Article the eighth [Amendment VI]

In all criminal prosecutions, the accused shall enjoy the right to a speedy and public trial, by an impartial jury of the State and district wherein the crime shall have been committed, which district shall have been previously ascertained by law, and to be informed of the nature and cause of the accusation;to be confronted with the witnesses against him; to have compulsory process for obtaining witnesses in his favor, and to have the Assistance of Counsel for his defence.

Now let's talk about why I have the Fifth and Sixth amendments posted up on this here blog.  Amendment V declares the right to due process in a trial.  Amendment VI declares the right to a speedy public trial.  Both of these amendments relate to the proposed introduction of indefinite detention without trial.

What is indefinite detention?  It would establish a legal basis for the United States to incarcerate terrorism suspects who are deemed a threat to national security but cannot be tried.  It an attempt to keep the terrorists off the street, so to speak.  It's being hailed as a matter of national security, but it brings up an interesting conundrum.  These people are assumed terrorists and the evidence against them is completely circumstantial, yet grave enough that the authorities feel that they are a threat to the American people.  But does that supercede the principles upon which our nation was founded?  If we are to say that we are indeed the greatest nation, a nation built on our constitution, then we owe it to ourselves and the world around us to adhere to the framework that has been put in place.  And that means that the people who are unable to be tried fairly have to be released.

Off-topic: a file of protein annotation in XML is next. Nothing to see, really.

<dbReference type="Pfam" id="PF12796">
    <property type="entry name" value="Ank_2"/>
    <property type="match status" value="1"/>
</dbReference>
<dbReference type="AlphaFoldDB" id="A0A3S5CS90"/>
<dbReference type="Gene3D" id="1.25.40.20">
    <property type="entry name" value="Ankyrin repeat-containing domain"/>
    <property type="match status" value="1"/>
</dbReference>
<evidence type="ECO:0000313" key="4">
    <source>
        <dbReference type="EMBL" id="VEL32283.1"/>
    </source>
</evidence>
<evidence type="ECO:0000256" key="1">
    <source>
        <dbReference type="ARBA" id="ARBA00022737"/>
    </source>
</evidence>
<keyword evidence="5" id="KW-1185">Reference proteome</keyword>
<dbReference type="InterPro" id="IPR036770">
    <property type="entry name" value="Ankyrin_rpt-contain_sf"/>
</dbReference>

I don't like that personally.  I'd like to see the terrorists go away, but we are talking about the law.  This proposed indefinite detention is another step towards creating a precedence of acceptance of violations of the Constitution.  I would argue that the acceptance of the Constitutions "obsolescence" has been happening gradually for many years.  We as a nation keep electing leaders who abuse the law, ignore the law, even change the law for their own purposes.  When are we as a nation going to grow a pair, step up, and stand up for the rights given to us under the Constitution?  It starts with the terrorists, and we're OK with that.  Then indefinite detention will be proposed for extreme capital cases, and then less extreme cases, until all of a sudden whoops, no more Amendment V and VI.  Is that acceptable to you?  It isn't to me.  I don't want to hear arguments about "greater good" or "sacrificing things for justice", such arguments are sad cop-outs.

Stand up, America.  Grow a fucking pair of testicles and fight for what is right.

Sunday, May 10, 2009

The Man Everybody Loves To Hate

Soundtrack: "Disarm" by The Smashing Pumpkins

People in the graphic design world love to hate David Carson.  Especially this guy.  Actually, as an aside, I have not even heard the name Joe Clark before.  And in his postscript he comes off even more self-righteous and egotistical than Carson.  Way to be a dick, guy.

Anyway, David Carson is someone who is reviled because he breaks rules.  When he was art director for Ray Gun magazine he would do kooky things like set articles in dingbats (his reasoning was that the article was very poorly written), run lines of type together and layer them so they became strange messes and nests of typographic oddness, and utilize abstract and experimental photography and illustration.  It was a thankless job.  The readers appreciated it, I know I did when I was just a teenager, but the graphic design community did not take kindly to his brand of design.  It was artistic, free-spirited, dynamic... God forbid!

As the world has moved towards homogenization, individuality is being replaced by standardization.  Designers are taught that we should use a grid, that we should make our design projects adhere to certain standards, and that our material is required to have accessibility in mind.  They are good rules to learn, but after designers leave school they are so indoctrinated that many of them cannot think outside the box.  Instead of serving design, they serve the process.

Carson does not have a background in graphic design.  His background is surfing and sociology.  Before he was hired as the art director for Transworld Skateboarding and later Beach Culture, he was a high school teacher in San Diego.  He came to graphic design through the bohemian beach culture of Southern California, his background is people.  So who better as an art director and visual communicator than David Carson?